“A Good Home” by Karin Lowachee
Reviewed by Alex Hurst
In a future desensitized to the horrors of android-fought wars, Tawn is an anomaly. Disabled from a broken spine, and determined to rehabilitate a Mark model android suffering from PTSD, Tawn struggles with his mother and neighbors refusing to accept his, and Mark’s, reality. “A Good Home,” by Karin Lowachee, focuses on the long, silent recoveries of those that have known true horror in a world that no longer appreciates trauma.
As a narrative, “A Good Home” flows smoothly through the vignettes of interaction between Tawn, Mark, and the people in the neighborhood. There is a certain elegance in the delayed responses and non-verbal communication. More is said between the words, adding another, and subtler, layer of emotion. Lowachee’s writing is sincere and direct, and frames the disability of her characters as permanent states, rather than a blight that needs fixing. A great piece on the human condition, and the flaws that make it beautiful.
The dystopian world of “Salto Mortal” is framed with the mythology of the lucha libre, warriors of the Mexican wrestling ring. Marquetta, who goes by Mary at her abusive husband’s behest, is interrupted in her attempt to flee her marriage when she finds a nagual, an alien from a species known for covering the expanse of Mexico in a purple fog and eating people. Mary considers turning in the boy-shaped creature to her husband (and the government) as her courage to leave him falters, but the nagual’s obsession with lucha libre reminds her of her past, and ultimately, her sense of self.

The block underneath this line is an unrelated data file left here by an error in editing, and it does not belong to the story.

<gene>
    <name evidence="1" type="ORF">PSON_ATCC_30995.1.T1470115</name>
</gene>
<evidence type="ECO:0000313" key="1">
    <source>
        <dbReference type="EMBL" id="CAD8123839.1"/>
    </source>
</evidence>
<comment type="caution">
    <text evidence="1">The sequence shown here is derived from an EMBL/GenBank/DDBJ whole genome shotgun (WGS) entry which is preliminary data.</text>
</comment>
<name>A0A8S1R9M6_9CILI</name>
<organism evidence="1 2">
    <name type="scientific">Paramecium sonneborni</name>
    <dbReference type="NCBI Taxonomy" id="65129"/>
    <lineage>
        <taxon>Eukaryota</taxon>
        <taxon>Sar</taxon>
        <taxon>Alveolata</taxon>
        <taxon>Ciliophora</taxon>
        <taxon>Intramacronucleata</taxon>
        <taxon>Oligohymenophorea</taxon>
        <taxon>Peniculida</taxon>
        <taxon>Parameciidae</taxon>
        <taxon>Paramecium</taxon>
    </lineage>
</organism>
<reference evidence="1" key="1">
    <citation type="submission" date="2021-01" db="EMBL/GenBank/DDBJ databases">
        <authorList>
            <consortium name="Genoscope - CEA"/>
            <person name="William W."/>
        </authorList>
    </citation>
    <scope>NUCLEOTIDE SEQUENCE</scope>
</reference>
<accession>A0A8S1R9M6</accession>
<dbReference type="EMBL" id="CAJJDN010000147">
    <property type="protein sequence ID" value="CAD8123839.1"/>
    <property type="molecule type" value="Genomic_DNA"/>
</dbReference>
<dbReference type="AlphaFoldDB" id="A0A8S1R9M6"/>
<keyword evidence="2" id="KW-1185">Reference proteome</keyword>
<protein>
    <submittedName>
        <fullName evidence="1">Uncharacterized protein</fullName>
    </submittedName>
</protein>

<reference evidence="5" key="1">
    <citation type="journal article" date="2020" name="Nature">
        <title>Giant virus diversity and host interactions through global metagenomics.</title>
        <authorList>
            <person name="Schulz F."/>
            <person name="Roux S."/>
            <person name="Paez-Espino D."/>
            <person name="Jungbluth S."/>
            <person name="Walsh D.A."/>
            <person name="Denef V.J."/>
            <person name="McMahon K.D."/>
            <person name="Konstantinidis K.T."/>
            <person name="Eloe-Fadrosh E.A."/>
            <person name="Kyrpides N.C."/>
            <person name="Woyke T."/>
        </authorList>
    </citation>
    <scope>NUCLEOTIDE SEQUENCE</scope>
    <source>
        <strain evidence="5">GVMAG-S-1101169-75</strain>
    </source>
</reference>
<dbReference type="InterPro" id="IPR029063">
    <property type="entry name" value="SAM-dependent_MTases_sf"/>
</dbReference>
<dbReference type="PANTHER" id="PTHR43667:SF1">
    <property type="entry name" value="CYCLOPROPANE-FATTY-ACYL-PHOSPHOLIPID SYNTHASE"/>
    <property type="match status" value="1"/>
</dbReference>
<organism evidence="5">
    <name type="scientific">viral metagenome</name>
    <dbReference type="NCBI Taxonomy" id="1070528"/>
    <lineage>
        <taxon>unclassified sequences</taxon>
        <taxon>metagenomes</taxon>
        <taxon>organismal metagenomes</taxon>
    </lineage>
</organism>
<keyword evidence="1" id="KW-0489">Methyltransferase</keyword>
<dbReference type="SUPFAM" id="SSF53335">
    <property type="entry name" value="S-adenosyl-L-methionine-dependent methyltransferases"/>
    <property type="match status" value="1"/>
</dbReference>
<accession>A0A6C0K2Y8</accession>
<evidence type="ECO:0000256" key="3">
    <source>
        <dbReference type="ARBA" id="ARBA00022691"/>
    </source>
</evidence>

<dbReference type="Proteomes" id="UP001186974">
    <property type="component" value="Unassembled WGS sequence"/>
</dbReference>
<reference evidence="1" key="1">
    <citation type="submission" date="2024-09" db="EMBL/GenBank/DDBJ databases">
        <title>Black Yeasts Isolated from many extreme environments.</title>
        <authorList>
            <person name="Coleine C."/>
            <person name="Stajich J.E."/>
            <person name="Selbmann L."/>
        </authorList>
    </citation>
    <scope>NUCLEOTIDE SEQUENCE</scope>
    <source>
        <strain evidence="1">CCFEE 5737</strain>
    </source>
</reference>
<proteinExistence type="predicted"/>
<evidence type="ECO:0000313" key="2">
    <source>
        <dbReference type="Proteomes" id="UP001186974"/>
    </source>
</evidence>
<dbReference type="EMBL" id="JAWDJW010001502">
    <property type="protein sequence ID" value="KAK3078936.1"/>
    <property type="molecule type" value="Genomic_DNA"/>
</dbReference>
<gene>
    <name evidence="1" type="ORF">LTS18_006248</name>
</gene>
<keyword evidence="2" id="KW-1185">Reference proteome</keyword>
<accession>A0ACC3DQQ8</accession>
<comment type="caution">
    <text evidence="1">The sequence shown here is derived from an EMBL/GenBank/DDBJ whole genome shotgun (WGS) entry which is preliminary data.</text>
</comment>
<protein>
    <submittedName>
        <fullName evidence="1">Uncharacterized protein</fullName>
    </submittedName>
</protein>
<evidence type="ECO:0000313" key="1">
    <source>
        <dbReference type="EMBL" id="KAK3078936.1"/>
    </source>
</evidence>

Nick T. Chan delivers a future fantasy of prophetic dreams and curious extraterrestrials in a world that never quite explains itself, remaining localized on Mary’s abuse and her husband’s convenient connection with a government cover-up. While readers may not find a lot of the story very compelling, there was a richness in Chan’s prose that can’t be ignored; he has a knack for words. The use of Spanish throughout “Salto Mortal” is also seamless, mirroring the confusion and understanding of the characters as they communicate implicitly to the reader.
A viral parasite that attacks fetuses is the centerpiece of JY Yang‘s nursery rhyme turned horror show “Four and Twenty Blackbirds,” but the feathered aliens are hardly the most disturbing element of the story. Jiawen, a Chinese woman in a world of white people, worries that her baby grows stillborn inside her.
There is a lot of world information and character history to parse out in this bit of flash fiction, and while Yang skirts the visceral, she never quite commits to it, ferrying the reader off to the next scene before emotions can register. As a result, some of the text comes off as overly rushed or cluttered. At its core, this is a story about pregnancy and rape and the way society judges those things, but it is the blackbirds that steal the show.
In “Other Metamorphoses,” the reader is introduced to Gregor Samsa, an Oneironaut blessed with the ability to visit alternate realities through dreams. There’s only one problem: Gregor has lost his original body, and must find it again or risk being a dinosaur or beetle for the rest of his life.
At just under 400 words, Fabio Fernandes builds a world of dream travelers and tension. The beginning and ending lines are pithy and catchy. However, Gregor’s ultimate personality and motivation are never truly revealed, as the majority of the text is used to explain the limitations of the Oneironauts, giving the world-building center stage, and the story a backseat.
Deep in the heart of the Caroni Swamp in Trinidad, a gold substance is gushing out from the earth, coating anything it comes into contact with. It drives birds mad, kills fish and men, but the only people who seem to care about it are producers from a monster hunters show in the United States. Balgobin, the sympathetic narrator in Kevin Jared Hosein‘s “Hiranyagarbha,” doesn’t think there’s any monster. He believes the leak is the golden womb of the world from the Hindu mythology.